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Researchers use minerals from ancient soils to reconstruct past climate


When the Paleocene ended and the Eocene began nearly 56 million years ago, Earth’s atmospheric carbon dioxide levels ranged between 1,400 and 4,000 parts per million (ppm). These carbon dioxide levels gave rise to sauna-like conditions across the planet, which scientists can now measure using tiny minerals called siderites.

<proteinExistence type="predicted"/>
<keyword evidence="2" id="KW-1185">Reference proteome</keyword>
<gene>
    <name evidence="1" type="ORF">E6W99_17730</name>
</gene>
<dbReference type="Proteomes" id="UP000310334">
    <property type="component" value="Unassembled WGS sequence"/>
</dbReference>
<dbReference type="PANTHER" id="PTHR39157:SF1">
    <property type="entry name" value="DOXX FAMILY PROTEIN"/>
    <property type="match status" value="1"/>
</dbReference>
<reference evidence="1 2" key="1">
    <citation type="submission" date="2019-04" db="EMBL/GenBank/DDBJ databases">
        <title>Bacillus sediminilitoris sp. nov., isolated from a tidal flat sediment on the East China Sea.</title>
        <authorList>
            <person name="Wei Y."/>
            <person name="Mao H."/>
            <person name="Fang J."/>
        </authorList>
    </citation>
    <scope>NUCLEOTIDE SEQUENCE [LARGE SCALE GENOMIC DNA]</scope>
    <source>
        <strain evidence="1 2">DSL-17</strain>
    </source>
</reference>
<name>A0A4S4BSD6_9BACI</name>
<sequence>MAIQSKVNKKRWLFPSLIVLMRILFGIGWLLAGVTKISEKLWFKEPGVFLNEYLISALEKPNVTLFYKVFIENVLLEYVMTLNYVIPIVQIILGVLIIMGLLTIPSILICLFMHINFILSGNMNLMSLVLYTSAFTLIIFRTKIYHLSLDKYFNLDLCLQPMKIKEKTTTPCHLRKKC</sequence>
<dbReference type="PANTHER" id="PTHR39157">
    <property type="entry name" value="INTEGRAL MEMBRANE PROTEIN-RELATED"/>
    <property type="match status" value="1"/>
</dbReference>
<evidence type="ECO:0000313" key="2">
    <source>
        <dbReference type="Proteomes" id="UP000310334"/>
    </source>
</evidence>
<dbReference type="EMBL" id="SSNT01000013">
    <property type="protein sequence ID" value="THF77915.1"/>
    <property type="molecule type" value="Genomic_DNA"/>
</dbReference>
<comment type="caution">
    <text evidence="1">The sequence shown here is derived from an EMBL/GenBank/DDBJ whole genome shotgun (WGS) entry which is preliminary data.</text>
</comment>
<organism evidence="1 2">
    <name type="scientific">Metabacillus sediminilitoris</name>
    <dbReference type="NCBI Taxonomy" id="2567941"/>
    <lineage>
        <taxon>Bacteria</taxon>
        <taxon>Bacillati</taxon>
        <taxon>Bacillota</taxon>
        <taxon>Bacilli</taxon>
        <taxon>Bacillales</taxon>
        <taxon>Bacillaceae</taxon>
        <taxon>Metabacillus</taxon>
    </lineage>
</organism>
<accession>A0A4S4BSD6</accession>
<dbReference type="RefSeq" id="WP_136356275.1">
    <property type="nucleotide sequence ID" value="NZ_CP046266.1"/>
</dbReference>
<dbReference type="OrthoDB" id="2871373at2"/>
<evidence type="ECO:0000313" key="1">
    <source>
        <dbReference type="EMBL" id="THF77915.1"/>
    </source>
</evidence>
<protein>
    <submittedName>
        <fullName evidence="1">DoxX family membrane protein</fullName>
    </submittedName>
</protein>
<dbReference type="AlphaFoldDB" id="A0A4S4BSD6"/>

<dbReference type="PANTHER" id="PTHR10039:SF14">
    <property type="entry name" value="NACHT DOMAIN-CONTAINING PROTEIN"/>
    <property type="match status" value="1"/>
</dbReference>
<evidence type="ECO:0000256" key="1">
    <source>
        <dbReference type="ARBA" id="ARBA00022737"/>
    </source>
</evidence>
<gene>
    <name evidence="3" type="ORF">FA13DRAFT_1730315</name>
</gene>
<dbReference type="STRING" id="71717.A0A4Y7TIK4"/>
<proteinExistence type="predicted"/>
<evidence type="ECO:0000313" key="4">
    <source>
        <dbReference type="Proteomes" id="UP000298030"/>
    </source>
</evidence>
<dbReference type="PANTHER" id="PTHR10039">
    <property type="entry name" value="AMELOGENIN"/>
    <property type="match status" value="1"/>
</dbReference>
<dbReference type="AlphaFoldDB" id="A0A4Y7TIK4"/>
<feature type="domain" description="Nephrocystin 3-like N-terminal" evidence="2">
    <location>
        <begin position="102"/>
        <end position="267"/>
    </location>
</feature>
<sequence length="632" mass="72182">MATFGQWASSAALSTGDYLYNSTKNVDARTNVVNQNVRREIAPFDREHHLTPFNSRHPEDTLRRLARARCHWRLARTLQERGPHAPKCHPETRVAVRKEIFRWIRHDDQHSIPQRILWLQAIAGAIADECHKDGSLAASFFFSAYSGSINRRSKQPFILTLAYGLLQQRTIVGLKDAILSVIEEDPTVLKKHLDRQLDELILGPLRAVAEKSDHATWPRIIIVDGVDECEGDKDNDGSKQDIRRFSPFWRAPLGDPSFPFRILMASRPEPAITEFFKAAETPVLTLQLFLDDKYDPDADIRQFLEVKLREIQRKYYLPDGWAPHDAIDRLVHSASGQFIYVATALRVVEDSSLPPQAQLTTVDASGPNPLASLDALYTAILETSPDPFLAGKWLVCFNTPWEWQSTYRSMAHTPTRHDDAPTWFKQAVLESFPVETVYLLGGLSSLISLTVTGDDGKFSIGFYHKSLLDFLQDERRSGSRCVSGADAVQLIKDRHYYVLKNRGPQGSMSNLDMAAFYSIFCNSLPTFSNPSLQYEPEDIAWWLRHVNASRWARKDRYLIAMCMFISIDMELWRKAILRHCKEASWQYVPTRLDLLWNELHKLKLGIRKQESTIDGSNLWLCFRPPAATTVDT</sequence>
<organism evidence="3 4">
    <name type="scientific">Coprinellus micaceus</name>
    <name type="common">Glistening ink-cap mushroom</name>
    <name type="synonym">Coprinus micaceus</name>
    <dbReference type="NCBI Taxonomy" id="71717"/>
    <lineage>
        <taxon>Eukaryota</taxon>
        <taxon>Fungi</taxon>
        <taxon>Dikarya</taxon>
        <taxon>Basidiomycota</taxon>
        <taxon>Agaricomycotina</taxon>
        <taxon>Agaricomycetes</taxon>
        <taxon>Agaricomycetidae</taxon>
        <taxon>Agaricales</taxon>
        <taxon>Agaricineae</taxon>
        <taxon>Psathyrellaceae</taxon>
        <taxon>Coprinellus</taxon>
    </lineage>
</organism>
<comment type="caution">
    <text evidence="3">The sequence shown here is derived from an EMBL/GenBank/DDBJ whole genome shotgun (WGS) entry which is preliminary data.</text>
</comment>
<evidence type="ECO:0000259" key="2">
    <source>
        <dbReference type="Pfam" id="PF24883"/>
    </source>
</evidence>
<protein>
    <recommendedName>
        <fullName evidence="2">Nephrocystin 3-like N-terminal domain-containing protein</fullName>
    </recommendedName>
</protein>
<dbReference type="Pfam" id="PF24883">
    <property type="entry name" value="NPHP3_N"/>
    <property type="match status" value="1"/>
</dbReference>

“I’ve been obsessed with siderites since I started my postdoctoral studies more than 20 years ago,” said Timothy White, research professor in Penn State’s Earth and Environmental Systems Institute. “The minerals only form in wetland soils under the right conditions — it has to be totally saturated, and the soils cannot be frozen. Siderites are not well described in geologic literature, but I noticed that when they do appear, it’s at very discreet intervals and in really warm greenhouse episodes." more


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